DES MOINES, Iowa (AP) – The state of Iowa is appealing a federal judge’s ruling last month that found unconstitutional a 2012 law that made it illegal to get a job at a livestock farm to conduct animal cruelty undercover investigations.
The Des Moines Register reports that Iowa Attorney General Tom
Miller filed a motion Wednesday to appeal the case to the Eighth Circuit U.S. Court of Appeals.
Last month, a federal judge sided with opponents who sued in October 2017 to challenge the law intended to stop organizations like People for the Ethical Treatment of Animals from conducting undercover investigations at farms and puppy mills.
The judge found the law violates the First Amendment’s right to free speech.
Federal courts have struck down similar laws in Idaho, Utah and
Wyoming.

 

 

Rural Bankers See Slow Agriculture Economy Continuing

OMAHA, Neb. (AP) – A monthly survey of rural bankers in parts of 10 Plains and Western states shows nearly two-thirds of banks in the region have raised farm loan collateral requirements on fears of weakening farm income.
The Rural Mainstreet survey for February showed nearly one-third of banks report an increase in the farm loan rejection rate for the same reason.
The survey’s overall index dropped to 50.2 from January’s 51.5. Any score above 50 suggests a growing economy in the months ahead, while a score below 50 indicates a shrinking economy.
Creighton University economist Ernie Goss, who oversees the survey, says the rural economy appears to be expanding outside of agriculture, but that tariffs and low agriculture commodity prices continue to weaken the farm sector.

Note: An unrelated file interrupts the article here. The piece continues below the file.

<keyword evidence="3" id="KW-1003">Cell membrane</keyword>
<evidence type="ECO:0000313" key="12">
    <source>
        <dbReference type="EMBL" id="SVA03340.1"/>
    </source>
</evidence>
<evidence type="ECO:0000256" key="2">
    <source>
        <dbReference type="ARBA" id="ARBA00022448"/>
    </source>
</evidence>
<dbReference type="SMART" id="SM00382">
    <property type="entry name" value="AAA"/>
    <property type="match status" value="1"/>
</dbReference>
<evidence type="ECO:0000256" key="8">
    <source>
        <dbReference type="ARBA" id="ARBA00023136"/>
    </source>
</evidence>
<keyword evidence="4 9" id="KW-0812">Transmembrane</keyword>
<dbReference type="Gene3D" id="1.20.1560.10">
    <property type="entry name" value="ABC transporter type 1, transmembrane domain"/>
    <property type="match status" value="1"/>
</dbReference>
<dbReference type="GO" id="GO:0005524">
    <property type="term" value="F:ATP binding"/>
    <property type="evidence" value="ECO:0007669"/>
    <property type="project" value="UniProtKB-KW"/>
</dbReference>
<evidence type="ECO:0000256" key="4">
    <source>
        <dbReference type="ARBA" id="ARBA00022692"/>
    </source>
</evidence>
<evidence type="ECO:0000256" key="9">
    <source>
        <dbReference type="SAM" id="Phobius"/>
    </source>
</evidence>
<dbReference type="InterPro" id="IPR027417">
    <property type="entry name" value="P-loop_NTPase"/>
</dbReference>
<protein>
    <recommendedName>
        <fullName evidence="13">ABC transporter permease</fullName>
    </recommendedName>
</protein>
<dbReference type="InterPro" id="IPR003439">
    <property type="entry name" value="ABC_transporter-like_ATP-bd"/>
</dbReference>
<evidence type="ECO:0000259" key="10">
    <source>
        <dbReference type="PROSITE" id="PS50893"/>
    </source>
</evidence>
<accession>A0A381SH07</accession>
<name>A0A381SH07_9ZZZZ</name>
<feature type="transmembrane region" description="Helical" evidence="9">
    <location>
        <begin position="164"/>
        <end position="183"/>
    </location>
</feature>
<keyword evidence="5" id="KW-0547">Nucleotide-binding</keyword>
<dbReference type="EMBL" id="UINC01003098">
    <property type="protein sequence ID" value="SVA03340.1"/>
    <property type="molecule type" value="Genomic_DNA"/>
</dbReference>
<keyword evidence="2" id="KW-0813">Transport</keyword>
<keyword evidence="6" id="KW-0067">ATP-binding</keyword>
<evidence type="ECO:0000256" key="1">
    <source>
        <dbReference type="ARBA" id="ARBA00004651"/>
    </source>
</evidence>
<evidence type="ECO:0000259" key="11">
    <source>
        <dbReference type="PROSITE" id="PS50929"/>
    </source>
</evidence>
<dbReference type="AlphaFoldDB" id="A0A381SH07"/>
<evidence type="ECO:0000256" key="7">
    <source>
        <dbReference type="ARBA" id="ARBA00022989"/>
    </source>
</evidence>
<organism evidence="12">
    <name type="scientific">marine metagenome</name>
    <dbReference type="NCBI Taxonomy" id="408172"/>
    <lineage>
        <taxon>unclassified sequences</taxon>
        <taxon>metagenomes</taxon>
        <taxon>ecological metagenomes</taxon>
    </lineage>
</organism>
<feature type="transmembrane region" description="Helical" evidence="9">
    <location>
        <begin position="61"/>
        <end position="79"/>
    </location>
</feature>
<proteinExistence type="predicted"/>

Bankers from Colorado, Illinois, Iowa, Kansas, Minnesota, Missouri, Nebraska, North Dakota, South Dakota and Wyoming were surveyed.

 

 

Iowa Legislature Considering An “E-Verify” Bill

DES MOINES, Iowa (AP) – A bill that would require Iowa businesses to use a federal program to verify employees are allowed to work in the United States has advanced through a Senate subcommittee despite concerns from business
groups and county prosecutors.
The bill voted out of a subcommittee Wednesday prohibits businesses from knowingly employing workers with no legal residency status or citizenship. It requires county attorneys to take action against employers, but a lobbyist for the prosecutors say they have no staff to pursue such cases.
Under the measure, employers found in violation would have to fire all those unauthorized to work or lose their business license. A second offense would bring a permanent business license suspension.
The bill requires businesses to use the E-Verify federal system to
check worker documentation. Business groups say the system is unreliable.
Sen. Julian Garrett, a Republican, says more than 20 states have
similar measures.

 

 

“Ugly Produce” Not As Appealing For Consumers

URBANDALE, Iowa (AP) – Is the “ugly produce'” reaching the end of its shelf life in grocery stores?
Companies like Walmart and Whole Foods in recent years tried selling blemished fruits and vegetables at a discount, produce they said might otherwise be trashed because it’s not quite the right size, shape or color.
But the two chains and others quietly ended their tests, suggesting dented apples and undersized potatoes may not be that appealing in stores where better looking fruits and vegetables are on display.
Still, home delivery startups say they’re still seeing interest.
Some stores also haven’t given up on selling less-than-perfect produce to reduce waste.
Kroger says it still plans to introduce ugly produce this year, and
the supplier of “Misfits” produce says about 300 groceries still sell the fruits and vegetables.